BUDAPEST – Despite press hysteria that precious pieces of Hungary’s soon-to-be-privatized TV industry would sell for as much as $150 million, the government has announced that 10-year concessions for the two national frequencies up for grabs will go for a cool $50 million.

The announcement, which appeared in draft tender documents published in a newsletter by the Hungarian Minister of Culture and Education, comes as welcome news to U.S. media investors with an eye on Hungary.

Among those are cosmetics magnate Ronald Lauder, chairman of Central European Media Enterprises (CME), a TV development company that has announced plans to launch a private TV station in the nascent Hungary market. (CME currently owns broadcast interests in the Czech Republic, Slovenia, Slovakia, and Poland.)

According to the draft tender document, foreign investors in Hungary will have to establish a local TV company that is 26% Hungarian owned; 35% of the station’s programming must be domestically made (not including movies, advertising, and sports); 50% of the programming must be European-made; and 25% of the lineup must be devoted to public service programming, including 25 minutes during primetime (at least 20 minutes of which must be news.)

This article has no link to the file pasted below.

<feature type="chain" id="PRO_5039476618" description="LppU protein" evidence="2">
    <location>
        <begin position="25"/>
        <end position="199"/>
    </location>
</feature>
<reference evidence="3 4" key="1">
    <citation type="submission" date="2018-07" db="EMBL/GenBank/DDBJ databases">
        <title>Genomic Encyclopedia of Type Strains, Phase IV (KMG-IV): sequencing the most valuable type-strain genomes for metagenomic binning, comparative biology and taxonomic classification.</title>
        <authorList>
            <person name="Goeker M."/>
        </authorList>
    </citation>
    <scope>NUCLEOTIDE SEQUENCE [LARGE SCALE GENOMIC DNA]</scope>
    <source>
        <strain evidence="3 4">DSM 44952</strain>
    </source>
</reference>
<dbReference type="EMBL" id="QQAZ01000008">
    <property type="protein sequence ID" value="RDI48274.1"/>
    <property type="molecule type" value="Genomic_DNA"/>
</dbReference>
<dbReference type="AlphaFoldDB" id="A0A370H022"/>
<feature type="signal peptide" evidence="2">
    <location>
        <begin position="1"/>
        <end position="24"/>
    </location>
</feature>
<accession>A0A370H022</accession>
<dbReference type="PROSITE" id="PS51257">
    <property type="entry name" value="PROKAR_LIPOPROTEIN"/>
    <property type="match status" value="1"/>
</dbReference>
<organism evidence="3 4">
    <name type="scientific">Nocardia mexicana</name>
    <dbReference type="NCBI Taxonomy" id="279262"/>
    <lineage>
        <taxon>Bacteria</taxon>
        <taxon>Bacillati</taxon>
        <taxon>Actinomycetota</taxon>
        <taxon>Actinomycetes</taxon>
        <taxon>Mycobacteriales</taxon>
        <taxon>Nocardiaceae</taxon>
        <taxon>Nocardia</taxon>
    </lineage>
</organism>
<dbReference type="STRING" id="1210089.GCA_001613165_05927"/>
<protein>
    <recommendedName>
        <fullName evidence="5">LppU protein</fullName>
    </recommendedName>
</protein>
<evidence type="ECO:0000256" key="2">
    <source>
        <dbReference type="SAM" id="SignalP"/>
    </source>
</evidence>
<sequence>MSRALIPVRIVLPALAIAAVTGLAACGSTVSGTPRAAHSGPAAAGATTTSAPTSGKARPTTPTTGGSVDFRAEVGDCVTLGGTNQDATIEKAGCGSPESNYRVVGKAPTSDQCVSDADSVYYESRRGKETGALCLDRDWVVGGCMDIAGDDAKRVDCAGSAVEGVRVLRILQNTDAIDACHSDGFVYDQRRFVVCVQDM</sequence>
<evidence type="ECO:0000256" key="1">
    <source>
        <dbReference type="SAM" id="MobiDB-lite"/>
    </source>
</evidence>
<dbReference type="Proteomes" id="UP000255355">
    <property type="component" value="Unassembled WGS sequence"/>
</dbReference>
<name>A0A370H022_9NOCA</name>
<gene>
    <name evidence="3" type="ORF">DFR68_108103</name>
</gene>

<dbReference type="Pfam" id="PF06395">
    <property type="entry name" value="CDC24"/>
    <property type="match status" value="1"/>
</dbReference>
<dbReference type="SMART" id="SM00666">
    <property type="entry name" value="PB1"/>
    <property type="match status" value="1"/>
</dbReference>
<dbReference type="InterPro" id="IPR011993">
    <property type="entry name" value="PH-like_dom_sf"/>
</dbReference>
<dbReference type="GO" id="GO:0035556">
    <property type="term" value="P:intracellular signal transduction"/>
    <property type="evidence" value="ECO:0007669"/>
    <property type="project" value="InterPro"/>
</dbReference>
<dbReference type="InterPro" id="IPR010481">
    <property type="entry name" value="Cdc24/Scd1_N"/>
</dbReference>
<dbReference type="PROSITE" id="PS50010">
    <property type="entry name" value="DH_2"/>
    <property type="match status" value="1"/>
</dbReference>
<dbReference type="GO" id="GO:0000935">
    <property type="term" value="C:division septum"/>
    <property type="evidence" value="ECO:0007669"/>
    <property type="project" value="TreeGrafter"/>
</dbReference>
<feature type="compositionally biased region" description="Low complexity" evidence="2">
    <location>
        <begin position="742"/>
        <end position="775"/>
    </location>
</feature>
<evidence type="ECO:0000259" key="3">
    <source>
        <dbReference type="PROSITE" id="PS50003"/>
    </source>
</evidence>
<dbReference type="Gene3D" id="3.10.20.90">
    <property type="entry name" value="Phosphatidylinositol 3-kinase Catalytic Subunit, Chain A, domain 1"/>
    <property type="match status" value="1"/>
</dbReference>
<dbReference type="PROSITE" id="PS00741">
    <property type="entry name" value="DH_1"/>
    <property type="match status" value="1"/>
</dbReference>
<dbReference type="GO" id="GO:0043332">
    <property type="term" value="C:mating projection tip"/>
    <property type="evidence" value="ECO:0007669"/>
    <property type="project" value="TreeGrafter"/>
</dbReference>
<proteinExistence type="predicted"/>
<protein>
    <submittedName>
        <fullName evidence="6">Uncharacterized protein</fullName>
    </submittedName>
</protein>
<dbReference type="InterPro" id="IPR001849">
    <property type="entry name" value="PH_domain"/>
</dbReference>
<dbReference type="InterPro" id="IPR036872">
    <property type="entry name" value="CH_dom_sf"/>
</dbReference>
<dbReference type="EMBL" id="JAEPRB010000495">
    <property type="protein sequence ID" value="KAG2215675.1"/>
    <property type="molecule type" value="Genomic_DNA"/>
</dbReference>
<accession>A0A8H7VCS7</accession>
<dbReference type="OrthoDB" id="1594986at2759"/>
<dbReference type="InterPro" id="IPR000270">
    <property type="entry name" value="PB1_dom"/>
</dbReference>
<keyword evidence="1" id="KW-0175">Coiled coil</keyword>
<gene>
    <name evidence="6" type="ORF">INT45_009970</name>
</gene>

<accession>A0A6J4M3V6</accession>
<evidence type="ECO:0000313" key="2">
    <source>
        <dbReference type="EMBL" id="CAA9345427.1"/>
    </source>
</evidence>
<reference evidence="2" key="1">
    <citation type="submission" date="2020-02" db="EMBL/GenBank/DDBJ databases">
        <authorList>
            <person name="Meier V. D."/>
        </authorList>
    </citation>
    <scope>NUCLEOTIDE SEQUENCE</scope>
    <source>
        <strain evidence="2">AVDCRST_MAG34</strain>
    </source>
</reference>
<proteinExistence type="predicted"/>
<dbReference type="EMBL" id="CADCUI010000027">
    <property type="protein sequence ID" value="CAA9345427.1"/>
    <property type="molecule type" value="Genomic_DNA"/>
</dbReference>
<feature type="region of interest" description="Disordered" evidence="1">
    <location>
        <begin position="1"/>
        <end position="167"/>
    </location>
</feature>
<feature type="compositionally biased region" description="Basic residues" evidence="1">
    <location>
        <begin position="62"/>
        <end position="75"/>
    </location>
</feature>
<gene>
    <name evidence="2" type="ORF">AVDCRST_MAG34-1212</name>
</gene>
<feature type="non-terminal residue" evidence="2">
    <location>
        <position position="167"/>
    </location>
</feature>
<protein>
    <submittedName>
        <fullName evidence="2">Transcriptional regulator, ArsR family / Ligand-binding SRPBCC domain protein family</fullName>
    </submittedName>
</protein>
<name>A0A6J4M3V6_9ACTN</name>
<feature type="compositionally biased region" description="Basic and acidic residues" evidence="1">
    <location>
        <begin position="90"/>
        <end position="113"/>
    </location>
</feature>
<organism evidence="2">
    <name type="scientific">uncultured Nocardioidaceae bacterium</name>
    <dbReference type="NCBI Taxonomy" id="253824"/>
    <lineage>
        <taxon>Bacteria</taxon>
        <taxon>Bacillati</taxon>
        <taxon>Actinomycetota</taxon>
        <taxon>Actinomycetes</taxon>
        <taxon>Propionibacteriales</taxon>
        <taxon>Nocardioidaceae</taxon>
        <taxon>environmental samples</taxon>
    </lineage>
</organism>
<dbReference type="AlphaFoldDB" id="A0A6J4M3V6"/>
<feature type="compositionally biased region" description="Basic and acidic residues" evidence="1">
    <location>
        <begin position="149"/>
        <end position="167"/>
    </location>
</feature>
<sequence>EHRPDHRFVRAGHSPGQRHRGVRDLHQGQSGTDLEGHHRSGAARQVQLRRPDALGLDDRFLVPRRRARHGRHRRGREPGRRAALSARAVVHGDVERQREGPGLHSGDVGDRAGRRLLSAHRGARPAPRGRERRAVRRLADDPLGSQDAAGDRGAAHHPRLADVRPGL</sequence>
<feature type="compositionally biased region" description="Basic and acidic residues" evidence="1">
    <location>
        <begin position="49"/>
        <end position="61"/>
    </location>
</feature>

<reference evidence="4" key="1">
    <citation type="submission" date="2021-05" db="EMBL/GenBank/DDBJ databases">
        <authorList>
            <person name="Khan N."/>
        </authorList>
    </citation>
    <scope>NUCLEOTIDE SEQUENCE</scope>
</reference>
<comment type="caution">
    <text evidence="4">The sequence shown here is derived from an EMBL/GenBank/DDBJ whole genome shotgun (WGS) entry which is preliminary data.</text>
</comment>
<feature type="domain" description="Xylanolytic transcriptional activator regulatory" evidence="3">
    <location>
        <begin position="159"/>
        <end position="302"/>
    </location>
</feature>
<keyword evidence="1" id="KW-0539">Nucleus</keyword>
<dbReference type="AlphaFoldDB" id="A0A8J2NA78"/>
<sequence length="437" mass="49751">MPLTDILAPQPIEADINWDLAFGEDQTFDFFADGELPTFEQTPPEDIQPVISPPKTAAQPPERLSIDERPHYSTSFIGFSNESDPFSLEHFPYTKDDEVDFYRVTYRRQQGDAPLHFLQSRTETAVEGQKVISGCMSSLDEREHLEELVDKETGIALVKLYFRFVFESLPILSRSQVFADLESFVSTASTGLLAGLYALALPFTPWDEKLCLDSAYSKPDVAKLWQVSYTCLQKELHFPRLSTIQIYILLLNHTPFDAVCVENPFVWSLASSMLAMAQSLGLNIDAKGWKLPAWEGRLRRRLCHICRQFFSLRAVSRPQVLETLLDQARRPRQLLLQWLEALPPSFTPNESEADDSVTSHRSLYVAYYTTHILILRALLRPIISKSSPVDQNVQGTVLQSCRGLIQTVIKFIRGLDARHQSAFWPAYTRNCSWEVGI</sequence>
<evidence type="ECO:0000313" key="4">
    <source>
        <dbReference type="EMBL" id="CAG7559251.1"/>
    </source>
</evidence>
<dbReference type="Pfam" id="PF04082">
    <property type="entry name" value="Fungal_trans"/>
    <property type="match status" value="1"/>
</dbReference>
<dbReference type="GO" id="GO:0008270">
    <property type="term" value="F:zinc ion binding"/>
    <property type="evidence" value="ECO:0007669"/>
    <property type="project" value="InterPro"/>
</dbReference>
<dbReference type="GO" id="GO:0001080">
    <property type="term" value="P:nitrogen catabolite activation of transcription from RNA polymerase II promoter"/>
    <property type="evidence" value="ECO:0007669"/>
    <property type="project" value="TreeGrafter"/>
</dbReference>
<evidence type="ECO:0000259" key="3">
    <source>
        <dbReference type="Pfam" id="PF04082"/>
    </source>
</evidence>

Other stipulations: advertising cannot exceed 15% of the program schedule, and no more than 12 minutes of advertising can run per hour. In addition to ending months of speculation concerning the price of a station’s concession fee, the government’s sneak preview promised quick action to expedite the birth of the commercial TV industry in the moribund Hungarian TV market.

According to the ministry newsletter, the official tender, which will make way for bidding on Hungarian state TV’s Channel 2 (one of two public television stations in this market) and the former Russian-language frequency known as Channel 58, is scheduled to be released Dec. 23.

For many foreign investors with an eye on Hungary, this announcement heralded the beginning of the end of a six-year wait for TV privatization in Hungary. But more waiting may be in store: Analysts caution the government will have to end its political meddling within the broadcast sector if privatization is to progress.

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